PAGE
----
Intel posted third quarter earnings of $1.40 per share on an 18.7% year-over-year jump in revenue to $19.16 billion, both of which also beat analyst’s estimates. Intel also posted higher than expected guidance for the fourth quarter of 2018. Intel said that they expect fourth quarter earnings of $1.22 per share and fourth quarter revenue to be roughly $19.00 billion. Intel now expects full year 2018 earnings of $4.53 per share, which is significantly higher than previous guidance for earnings between $3.94 per share and $4.36 per share. Intel said it expects revenue to reach $71.20 billion for full fiscal year 2018, which is also higher than their previous forecast for sales between $68.50 billion and $70.50 billion. Intel generated record revenue in all of their business segments and their operating margin rose by 5% to 39.7%, the strongest level in more than a decade. Business Computing sales grew 16.0% year-over-year to $10.20 billion while operating income jumped 26.0% to $4.50 billion. Personal/Desktop computer sales increased 9.0% and notebook/laptop computer sales rose 13.0%. The average selling price of desktop processors increased 10.0% while the average selling price of notebook CPUs grew 4.0%. Data Center revenue jumped 26.0% to $6.10 billion while operating income spiked 37.0% to $3.10 billion. Cloud revenue grew 50.0% while unit volumes grew 15.0%. Intel’s average selling prices increased 10.0%. INTC is currently trading at a P/E of 9.7, based on 2019 forecasted earnings per share, which is a 35% DISCOUNT to 5-year median for semiconductor companies.
Peak Earnings Fears are Overblown: Despite the fact that 77% of companies have reported better than expected earnings, investors seem to believe that the combination of additional tariffs, a stronger dollar, and rising material costs may signal that corporate earnings have reached a peak. We think worries over peak earnings are overblown because it assumes that every company and sector are all the same and it fails to recognize that companies in various sectors of the market are at very different stages in their growth cycles. There are a number of industries that have experienced very little growth over the past decade, such as energy, machinery, infrastructure, health care, biotechnology, transportation, robotics & artificial intelligence, etc. that are in the early stages of a long-term growth trend. Companies are forecasting double digit earnings growth in 2019 and they do not expect any significant deterioration in profit margins. As additional earnings reports come in this week, hopefully investors will stop reacting to the noise and focus on the data that shows corporate earnings are not going to fall off of a cliff anytime soon!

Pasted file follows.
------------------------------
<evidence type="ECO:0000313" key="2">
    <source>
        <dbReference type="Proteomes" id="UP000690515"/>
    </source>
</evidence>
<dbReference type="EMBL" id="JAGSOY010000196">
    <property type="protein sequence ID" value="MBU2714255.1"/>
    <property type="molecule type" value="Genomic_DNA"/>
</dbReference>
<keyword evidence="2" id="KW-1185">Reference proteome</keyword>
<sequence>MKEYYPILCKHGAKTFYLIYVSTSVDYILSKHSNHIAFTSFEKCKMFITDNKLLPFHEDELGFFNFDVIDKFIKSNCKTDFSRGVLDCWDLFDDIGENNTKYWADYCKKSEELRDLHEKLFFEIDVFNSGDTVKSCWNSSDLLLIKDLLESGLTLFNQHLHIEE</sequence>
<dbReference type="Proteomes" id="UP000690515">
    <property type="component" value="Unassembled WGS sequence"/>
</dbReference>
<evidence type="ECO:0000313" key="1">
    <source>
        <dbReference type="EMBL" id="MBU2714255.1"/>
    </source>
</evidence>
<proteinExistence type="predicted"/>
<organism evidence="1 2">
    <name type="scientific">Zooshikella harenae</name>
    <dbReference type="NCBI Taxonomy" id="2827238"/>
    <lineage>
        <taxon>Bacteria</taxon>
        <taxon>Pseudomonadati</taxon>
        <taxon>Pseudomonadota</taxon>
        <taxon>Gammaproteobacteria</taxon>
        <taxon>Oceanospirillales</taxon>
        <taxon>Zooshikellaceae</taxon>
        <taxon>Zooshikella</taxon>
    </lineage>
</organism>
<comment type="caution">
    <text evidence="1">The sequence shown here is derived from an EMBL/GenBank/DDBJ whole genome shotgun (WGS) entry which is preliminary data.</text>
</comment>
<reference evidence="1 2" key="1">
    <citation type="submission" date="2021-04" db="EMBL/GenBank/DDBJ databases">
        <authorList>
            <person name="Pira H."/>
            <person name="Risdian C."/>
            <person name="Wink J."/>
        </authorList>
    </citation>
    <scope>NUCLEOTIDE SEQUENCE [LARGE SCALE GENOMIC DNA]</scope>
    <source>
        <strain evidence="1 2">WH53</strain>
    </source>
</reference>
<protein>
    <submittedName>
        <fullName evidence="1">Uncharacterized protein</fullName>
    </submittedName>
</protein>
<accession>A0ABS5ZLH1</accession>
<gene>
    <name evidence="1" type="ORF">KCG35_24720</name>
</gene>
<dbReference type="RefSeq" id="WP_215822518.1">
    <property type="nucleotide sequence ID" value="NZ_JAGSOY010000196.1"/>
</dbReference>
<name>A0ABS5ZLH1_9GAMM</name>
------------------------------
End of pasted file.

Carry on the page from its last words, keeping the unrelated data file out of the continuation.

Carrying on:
The Federal Reserve May Change its Plans for Raising Interest Rates: In September the Federal Reserve raised rates by another .25% to 2.25% and they raised some concerns by removing the word “accommodative” from their comments describing their stance on monetary policy. After the meeting, Chairman Powell tried to relieve these concerns by saying “the change does not signal any change in the likely path of policy” and he also said, “it is a sign that policy is proceeding in line with our expectations.” In our opinion the Fed needs to reconsider their plans and postpone the December rate hike because inflation is well contained and higher interest rates will have a negative impact on home and auto sales. The Federal Reserve has said repeatedly that they do not want to jeopardize the economic recovery by raising rates too aggressively. A number of Federal Reserve officials will be giving speeches over the next few weeks and we expect to hear them start walking back their comments about the timing of raising interest rates prior to the next meeting of the Federal Reserve Board on December 18th & 19th.
Important announcements this week:
- Earnings: Apple, Facebook, Berkshire Hathaway, Coca-Cola (KO), General Electric (GE), Starbucks (SBUX) and Pfizer (PFE). Chevron (CVX) and Exxon Mobil (XOM) all release earnings this week.
- The October jobs report will be released on Friday and it is expected to improve over September’s hurricane-dampened figure of 134,000 to 193,000. The unemployment rate is expected to remain at 3.7% and wage inflation as measured by average hourly earnings is expected to stabilize at 2.8% year-over-year.
Conclusion: The market seems to be ignoring the fact that U.S. companies are posting fantastic earnings and their balance sheets are the strongest they have been in decades. The investors that have sold equities during this recent volatility are making irrational investment decisions based on short term noise. Disciplined investors focus on the data – not the noise and they take advantage of the buying opportunities that have been created by the short term selling. We believe that the selling has been overdone and the market should get some support from the earnings reports and economic data over the next few weeks.
PFA’s Investment Committee:
Jim Reding Bob Spindel
Ryan Powers Brad Combs
Matt Schaller Matt Kellerman